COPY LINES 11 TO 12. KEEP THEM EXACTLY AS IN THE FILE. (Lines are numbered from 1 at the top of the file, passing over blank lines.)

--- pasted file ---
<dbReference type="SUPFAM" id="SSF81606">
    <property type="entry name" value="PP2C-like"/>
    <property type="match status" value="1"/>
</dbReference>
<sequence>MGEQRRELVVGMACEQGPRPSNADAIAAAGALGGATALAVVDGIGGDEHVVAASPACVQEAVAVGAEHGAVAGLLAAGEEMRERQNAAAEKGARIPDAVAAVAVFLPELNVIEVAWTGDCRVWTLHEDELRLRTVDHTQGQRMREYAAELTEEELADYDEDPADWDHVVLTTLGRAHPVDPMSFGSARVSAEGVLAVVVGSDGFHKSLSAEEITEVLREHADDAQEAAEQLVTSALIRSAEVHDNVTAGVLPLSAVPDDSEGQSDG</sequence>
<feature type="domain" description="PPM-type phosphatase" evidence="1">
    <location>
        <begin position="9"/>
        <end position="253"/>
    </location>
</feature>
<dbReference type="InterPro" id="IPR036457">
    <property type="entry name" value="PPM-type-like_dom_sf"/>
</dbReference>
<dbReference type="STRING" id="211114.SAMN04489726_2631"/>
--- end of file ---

</feature>
<dbReference type="InterPro" id="IPR036457">